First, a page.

ST. LOUIS (April 27, 2017) – Using a new gene-editing technology, researchers at Shriners Hospitals for Children®— St. Louis and Washington University School of Medicine have re-wired living cells to produce their own targeted arthritis-fighting vaccine. These SMART (stem cells modified for autonomous regenerative therapy) cells could offer more targeted treatment options for children and adults with inflammatory and chronic conditions.
Unlike current arthritis medications that are given continuously and at high doses, these SMART cells can sense arthritis inflammation in a particular joint and make their own natural antidote to combat it, as needed. The research will be published in the May 9 issue of the journal, Stem Cell Reports.
“For children with juvenile arthritis, this breakthrough could have significant benefits as many of the current treatment options cause unwanted side effects and may not be appropriate for children,” said Farshid Guilak, Ph.D., research senior author, director of research for the St. Louis Shriners Hospital and professor of orthopaedic surgery at Washington University School of Medicine. “Our goal is to deliver a therapy that is self-regulating and targeted specifically to inflammation in a particular joint, as opposed to current drug therapies that impact the immune response throughout the entire body.”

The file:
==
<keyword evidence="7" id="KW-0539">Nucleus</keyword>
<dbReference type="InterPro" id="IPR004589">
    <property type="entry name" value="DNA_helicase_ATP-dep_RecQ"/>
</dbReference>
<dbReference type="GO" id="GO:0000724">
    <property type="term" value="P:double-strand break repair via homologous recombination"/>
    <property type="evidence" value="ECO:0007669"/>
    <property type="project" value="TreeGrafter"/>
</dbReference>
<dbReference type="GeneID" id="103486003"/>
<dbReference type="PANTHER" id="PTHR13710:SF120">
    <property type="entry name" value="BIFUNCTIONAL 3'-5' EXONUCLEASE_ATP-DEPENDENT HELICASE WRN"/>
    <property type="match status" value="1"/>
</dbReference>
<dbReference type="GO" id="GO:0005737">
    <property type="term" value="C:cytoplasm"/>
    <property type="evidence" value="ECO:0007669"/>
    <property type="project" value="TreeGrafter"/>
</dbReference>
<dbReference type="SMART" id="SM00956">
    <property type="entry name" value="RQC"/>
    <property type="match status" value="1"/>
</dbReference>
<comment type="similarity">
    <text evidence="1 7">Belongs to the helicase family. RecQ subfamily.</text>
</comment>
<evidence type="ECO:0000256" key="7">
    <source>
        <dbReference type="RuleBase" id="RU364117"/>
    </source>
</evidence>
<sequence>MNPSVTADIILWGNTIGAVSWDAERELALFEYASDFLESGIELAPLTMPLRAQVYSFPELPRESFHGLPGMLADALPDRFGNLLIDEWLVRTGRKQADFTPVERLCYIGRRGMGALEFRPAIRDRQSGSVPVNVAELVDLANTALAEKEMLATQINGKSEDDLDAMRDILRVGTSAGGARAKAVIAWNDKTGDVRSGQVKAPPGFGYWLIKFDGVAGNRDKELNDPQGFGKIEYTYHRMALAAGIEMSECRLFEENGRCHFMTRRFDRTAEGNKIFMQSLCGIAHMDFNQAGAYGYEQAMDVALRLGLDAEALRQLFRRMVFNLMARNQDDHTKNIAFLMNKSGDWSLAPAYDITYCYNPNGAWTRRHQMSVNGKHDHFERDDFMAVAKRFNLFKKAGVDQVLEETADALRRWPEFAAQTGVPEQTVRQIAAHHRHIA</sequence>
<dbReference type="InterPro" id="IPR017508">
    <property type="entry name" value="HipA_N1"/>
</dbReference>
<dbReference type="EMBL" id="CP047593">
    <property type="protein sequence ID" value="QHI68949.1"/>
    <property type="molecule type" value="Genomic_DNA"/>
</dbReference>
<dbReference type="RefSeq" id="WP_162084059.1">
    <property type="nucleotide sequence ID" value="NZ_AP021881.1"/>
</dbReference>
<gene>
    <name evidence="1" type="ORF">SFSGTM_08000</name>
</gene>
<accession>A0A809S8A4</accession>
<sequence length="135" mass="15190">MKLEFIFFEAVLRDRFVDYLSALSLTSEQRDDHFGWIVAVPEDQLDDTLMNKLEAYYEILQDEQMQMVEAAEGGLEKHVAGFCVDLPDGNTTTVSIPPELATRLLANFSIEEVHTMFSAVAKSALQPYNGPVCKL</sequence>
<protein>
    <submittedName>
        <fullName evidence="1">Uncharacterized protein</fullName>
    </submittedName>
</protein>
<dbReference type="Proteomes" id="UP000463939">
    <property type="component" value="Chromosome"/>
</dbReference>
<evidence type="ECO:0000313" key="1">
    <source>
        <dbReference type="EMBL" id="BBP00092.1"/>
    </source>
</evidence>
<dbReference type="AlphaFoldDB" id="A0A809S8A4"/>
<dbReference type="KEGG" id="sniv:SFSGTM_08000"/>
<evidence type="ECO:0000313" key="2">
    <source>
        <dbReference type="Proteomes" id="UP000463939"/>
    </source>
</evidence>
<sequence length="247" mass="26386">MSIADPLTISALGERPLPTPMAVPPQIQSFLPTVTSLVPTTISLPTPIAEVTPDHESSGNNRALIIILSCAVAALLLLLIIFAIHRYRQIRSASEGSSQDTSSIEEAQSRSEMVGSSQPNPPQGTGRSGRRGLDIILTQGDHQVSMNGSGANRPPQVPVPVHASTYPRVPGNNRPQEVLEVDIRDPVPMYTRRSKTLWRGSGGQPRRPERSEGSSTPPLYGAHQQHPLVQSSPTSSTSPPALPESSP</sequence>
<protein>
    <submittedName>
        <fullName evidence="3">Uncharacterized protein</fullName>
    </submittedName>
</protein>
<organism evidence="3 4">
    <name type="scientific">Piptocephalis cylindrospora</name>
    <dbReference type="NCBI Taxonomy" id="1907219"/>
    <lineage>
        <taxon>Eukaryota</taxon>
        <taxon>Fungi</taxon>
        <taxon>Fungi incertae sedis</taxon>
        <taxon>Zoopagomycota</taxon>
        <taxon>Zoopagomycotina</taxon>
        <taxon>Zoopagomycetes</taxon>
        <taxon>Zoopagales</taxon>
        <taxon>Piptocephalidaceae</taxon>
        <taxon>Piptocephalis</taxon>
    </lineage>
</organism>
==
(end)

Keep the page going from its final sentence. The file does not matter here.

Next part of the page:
To date, SMART cells have only been engineered in a laboratory using cells from mice. Human clinical trials are still a few years away. The SMART cell method could also revolutionize treatments for many other conditions.
Shriners Hospitals for Children is an international health care system providing pediatric specialty care, regardless of the families’ ability to pay. As part of its mission to conduct research that improves the quality of care to children, Shriners Hospitals opened the Pediatric Musculoskeletal Research Center opened in St. Louis in 2016.
Last year, a Shriners Hospitals’ research team lead by Dr. Guilak created a living tissue hip joint replacement for patients currently receiving synthetic replacement joints that eventually wear out. This advancement is key for children who need replacement joints since a living joint could grow with the child. SMART cell technology is also being combined with this discovery to grow a living joint with these same disease-fighting properties.
“The hope is that we can grow living bone, cartilage and whole joints that are resistant to arthritis and eventually other inflammatory diseases too,” said Dr. Guilak. “This could help adults and children suffering from juvenile, rheumatoid and other forms of arthritis, as well as other orthopaedic conditions.”